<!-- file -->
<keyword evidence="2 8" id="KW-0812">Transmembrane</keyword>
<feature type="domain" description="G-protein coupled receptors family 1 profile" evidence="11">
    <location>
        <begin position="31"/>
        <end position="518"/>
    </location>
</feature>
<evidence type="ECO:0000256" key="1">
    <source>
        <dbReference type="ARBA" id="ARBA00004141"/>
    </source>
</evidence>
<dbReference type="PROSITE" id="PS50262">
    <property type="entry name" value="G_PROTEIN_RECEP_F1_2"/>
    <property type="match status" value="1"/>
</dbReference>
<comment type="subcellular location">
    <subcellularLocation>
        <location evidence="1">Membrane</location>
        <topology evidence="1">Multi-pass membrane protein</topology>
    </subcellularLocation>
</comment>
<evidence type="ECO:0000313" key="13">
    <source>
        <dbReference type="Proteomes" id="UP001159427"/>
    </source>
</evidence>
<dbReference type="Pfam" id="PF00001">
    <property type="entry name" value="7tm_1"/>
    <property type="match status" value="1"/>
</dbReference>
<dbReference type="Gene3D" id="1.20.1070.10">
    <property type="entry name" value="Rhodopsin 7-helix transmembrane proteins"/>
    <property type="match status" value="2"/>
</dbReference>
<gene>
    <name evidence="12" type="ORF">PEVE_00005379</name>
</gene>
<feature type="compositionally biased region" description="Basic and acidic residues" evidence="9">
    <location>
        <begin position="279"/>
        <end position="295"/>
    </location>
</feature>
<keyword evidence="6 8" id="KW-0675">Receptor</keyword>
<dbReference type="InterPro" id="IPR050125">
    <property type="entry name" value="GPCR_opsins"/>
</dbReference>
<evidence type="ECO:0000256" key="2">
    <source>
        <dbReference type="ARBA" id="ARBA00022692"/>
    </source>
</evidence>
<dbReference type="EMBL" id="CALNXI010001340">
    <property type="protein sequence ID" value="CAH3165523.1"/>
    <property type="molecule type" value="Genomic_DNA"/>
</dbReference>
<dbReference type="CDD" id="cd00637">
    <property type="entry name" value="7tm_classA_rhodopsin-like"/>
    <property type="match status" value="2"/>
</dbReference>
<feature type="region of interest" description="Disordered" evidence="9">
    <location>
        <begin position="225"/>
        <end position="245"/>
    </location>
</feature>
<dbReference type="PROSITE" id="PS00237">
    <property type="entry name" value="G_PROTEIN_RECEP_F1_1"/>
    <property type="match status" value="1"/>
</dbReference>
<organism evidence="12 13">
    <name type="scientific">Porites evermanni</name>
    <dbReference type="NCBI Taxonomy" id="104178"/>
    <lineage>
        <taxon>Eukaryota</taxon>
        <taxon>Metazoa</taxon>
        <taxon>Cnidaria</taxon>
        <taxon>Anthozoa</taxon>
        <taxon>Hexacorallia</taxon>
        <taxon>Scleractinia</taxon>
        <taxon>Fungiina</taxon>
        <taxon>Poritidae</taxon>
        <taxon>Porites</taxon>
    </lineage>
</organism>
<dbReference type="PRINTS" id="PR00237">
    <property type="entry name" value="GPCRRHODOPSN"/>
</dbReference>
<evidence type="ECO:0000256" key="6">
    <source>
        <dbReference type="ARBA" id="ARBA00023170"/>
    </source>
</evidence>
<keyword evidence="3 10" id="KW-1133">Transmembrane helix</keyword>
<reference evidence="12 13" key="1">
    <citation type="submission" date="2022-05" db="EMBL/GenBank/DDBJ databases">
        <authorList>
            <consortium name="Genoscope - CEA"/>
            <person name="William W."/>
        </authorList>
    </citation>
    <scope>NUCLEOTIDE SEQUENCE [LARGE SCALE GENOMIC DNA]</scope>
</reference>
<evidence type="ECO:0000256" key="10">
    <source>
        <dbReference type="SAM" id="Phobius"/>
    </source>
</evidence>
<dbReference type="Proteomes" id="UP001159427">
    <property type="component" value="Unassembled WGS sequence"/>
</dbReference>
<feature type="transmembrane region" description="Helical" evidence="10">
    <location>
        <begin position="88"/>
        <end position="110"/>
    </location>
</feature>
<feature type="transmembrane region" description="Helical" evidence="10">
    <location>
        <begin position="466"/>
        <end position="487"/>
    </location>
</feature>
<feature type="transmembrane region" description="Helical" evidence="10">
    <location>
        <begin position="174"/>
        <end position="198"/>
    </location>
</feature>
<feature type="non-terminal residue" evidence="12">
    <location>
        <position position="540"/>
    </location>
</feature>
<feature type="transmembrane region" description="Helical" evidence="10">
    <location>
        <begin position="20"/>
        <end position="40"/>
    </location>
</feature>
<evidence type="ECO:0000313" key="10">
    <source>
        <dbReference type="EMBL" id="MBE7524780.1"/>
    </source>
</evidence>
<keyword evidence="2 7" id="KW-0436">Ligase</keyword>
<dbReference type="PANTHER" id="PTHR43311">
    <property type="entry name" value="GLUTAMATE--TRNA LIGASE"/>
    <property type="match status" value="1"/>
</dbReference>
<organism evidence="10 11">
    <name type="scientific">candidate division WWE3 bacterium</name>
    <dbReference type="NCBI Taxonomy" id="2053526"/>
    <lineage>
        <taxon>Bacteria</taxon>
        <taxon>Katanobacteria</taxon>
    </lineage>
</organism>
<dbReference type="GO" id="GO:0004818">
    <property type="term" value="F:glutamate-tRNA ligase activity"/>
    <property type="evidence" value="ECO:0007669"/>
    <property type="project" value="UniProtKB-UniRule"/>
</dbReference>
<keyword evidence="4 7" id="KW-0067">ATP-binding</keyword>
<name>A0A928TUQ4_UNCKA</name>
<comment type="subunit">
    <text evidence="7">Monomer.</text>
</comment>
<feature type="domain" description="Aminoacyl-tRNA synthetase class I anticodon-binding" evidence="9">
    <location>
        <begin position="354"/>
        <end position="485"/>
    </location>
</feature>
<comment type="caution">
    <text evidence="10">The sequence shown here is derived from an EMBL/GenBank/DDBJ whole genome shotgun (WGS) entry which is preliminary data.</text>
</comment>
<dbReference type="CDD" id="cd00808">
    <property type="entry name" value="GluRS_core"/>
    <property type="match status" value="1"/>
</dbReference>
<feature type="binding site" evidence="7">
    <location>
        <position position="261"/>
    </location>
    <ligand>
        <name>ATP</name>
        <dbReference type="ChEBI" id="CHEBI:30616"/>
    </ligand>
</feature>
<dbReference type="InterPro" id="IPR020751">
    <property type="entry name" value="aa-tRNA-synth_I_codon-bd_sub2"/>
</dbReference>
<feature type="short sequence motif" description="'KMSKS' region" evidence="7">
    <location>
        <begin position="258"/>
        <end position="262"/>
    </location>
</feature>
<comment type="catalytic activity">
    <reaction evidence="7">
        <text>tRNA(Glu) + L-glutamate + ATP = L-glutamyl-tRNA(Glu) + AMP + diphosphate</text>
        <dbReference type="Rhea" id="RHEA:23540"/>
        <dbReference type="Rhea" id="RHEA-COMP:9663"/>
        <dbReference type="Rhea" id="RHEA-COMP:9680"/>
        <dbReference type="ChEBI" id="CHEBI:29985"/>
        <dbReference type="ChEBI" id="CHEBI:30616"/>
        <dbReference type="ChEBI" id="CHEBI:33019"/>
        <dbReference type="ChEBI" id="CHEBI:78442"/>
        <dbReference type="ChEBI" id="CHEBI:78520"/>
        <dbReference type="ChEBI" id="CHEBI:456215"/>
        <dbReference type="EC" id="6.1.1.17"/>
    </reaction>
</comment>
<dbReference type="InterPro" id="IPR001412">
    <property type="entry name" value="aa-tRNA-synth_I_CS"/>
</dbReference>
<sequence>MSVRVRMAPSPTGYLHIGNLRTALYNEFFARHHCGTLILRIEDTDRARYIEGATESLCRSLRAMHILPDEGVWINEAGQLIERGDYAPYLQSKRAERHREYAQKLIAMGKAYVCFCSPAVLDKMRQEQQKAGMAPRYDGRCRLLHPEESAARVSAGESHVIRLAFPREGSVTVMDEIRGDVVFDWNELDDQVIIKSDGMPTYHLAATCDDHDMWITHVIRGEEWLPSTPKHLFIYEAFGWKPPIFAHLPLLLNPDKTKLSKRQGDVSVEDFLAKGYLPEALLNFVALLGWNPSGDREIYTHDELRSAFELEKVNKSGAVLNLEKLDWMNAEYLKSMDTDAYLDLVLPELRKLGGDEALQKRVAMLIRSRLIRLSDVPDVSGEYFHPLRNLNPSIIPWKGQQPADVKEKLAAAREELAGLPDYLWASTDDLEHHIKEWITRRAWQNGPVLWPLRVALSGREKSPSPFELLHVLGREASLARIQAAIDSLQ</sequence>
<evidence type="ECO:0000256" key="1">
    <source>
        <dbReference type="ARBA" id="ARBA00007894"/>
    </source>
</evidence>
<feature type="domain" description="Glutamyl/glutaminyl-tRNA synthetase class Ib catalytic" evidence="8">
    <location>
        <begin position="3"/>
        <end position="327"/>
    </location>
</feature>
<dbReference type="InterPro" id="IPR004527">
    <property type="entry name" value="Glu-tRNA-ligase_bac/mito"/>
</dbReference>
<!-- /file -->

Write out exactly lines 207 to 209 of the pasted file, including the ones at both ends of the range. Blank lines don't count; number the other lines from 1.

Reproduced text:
        <dbReference type="ChEBI" id="CHEBI:29985"/>
        <dbReference type="ChEBI" id="CHEBI:30616"/>
        <dbReference type="ChEBI" id="CHEBI:33019"/>